Understanding Business Opportunities in Vietnam

June 3, 2014

Peggy Keshishian is the Acting Senior Commercial Officer in the International Trade Administration’s Foreign Commercial Service Team in Vietnam.

Secretary Pritzker met with leaders from the American Chamber of Commerce in Vietnam.

Secretary Pritzker met with leaders from the American Chamber of Commerce in Vietnam.

It was an honor to host Commerce Secretary Pritzker here in Vietnam. She and the visiting delegation of U.S. CEOs and the U.S.-ASEAN Business Council are absolutely right to prioritize the Vietnam market and their visit to the country will do nothing but help solidify a promising commercial relationship.

Here’s what I know about Vietnam: Despite some potential pitfalls, it is a hotbed of opportunity for U.S. businesses.

There are two important reasons Vietnam is a promising market:

  1. The country is modernizing, meaning there are numerous needs for infrastructure development. Improvements of transportation systems — including subways, highways, and airports — not only mean opportunities for U.S. firms, but also an improved business environment in the country.
  2. The population is also young; 70 percent of Vietnamese citizens are under 40 years old. That means there is tremendous opportunity for developing brand loyalty among consumers. Vietnamese citizens recognize the quality of U.S. products, and incomes in the country are rising. That helps create a promising environment for U.S. goods and services.

That said, it’s important to recognize there are some risks in the Vietnamese market.

Much of the money being injected into the economy comes from foreign sources, and is often provided by nations that expect their companies to receive a leg-up when it comes to competing for state contracts. You need to aware of how projects are financed so that you don’t end up spinning your wheels competing for a contract your business is unlikely to win.

This is something Secretary Pritzker addressed in several meetings with Vietnamese leaders, and I believe the country is taking important steps to increase transparency and fairness.

Our Foreign Commercial Service team works hard to make sure any American company looking to enter this market knows how to succeed. We work with our Commercial Service colleagues in the United States to support U.S. businesses with services like market research, finding the most qualified local partners, and discovering the best opportunities available.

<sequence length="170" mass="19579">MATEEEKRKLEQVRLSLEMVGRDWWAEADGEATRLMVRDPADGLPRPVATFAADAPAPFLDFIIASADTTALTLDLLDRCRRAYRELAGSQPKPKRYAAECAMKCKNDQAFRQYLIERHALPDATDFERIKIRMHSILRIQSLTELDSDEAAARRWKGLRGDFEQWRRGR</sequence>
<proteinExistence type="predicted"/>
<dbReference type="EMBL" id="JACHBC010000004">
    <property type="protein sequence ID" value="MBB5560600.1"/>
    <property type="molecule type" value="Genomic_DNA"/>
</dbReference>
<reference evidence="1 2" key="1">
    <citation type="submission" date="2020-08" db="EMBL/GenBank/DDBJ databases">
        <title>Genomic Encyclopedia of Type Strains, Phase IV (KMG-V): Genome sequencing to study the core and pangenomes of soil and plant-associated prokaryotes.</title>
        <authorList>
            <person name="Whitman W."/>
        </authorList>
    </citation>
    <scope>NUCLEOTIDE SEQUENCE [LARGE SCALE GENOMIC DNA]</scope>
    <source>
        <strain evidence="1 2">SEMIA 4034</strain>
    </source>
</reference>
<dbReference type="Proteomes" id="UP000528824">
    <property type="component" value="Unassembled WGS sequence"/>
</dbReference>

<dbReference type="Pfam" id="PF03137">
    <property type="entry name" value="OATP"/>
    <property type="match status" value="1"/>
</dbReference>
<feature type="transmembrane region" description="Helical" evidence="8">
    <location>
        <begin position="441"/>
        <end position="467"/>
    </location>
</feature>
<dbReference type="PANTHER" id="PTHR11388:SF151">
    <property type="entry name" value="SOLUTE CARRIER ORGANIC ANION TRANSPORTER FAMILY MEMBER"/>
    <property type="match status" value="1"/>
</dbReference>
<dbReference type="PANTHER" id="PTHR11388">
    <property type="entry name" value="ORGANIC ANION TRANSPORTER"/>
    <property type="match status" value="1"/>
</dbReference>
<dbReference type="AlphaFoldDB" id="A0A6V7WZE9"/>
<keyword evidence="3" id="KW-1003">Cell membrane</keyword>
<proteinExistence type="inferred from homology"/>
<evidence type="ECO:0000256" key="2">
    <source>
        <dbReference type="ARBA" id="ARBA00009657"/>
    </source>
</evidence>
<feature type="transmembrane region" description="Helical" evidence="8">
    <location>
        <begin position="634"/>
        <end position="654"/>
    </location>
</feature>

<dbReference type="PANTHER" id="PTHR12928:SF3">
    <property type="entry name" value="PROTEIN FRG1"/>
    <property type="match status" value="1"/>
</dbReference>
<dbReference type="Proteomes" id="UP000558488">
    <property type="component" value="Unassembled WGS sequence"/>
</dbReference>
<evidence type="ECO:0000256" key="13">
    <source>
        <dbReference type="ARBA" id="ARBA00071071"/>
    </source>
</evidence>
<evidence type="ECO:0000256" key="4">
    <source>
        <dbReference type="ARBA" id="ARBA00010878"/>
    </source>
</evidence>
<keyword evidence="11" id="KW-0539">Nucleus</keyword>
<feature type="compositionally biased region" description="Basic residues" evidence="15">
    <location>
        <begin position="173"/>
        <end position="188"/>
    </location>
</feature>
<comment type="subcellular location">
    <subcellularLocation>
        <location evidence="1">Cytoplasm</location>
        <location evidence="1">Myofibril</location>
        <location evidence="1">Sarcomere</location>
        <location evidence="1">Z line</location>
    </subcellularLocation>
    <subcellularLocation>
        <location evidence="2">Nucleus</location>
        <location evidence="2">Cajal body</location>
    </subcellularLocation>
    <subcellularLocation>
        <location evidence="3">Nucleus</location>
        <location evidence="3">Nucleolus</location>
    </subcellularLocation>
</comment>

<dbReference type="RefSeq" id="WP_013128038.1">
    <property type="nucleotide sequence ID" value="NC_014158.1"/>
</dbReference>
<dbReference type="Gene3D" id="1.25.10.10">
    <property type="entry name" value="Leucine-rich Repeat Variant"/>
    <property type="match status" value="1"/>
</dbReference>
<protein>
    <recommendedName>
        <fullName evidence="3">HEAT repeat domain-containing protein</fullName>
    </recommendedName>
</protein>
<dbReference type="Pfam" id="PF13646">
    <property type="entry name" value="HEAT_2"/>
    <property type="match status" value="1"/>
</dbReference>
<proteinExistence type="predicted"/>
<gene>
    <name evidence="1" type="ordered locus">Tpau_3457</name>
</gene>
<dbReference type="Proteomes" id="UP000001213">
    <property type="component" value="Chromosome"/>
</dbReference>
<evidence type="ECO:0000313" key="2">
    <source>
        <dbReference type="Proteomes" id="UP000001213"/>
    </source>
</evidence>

We’ll remain here on the ground, continuing to support U.S. businesses and building off the success of the Secretary’s visit.

If you’re interested in opportunities in Vietnam – or in any other market – you should contact your nearest Export Assistance Center to get started.


  1. 3. The 2 millions Vietnamese Americans with well educated, trained and bi-cultural, bilingual… 2nd, 3rd generations readily available with their still social, economic and family ties to Vietnam as well as the US homeland.
    4. Eventual TPP membership within a year or two and projected to be the most uniquely, benefited from such arrangement.
    5. Definitive more extensive migration of Japanese and S. Korean businesses to their # 1 investment destination: Vietnam. Vietnamese current weaknesses are lack of supply chain networks to these high-tech FDI’s.

  2. Government support is really important for international investment. Someone I know has finally got away from Vietnam, leaving his factory there without any preparation, during the Anti-China protests.

    • I completely agree with Peggy Keshishian on her thoughts regarding the business relation of Vietnam-United States. There are some most definitive risks involved however, the potential opportunities presented in these markets are feasible for power giants such as the USA. This visit by the secretary is most definitely an advanced acceptance of the opportunities available.

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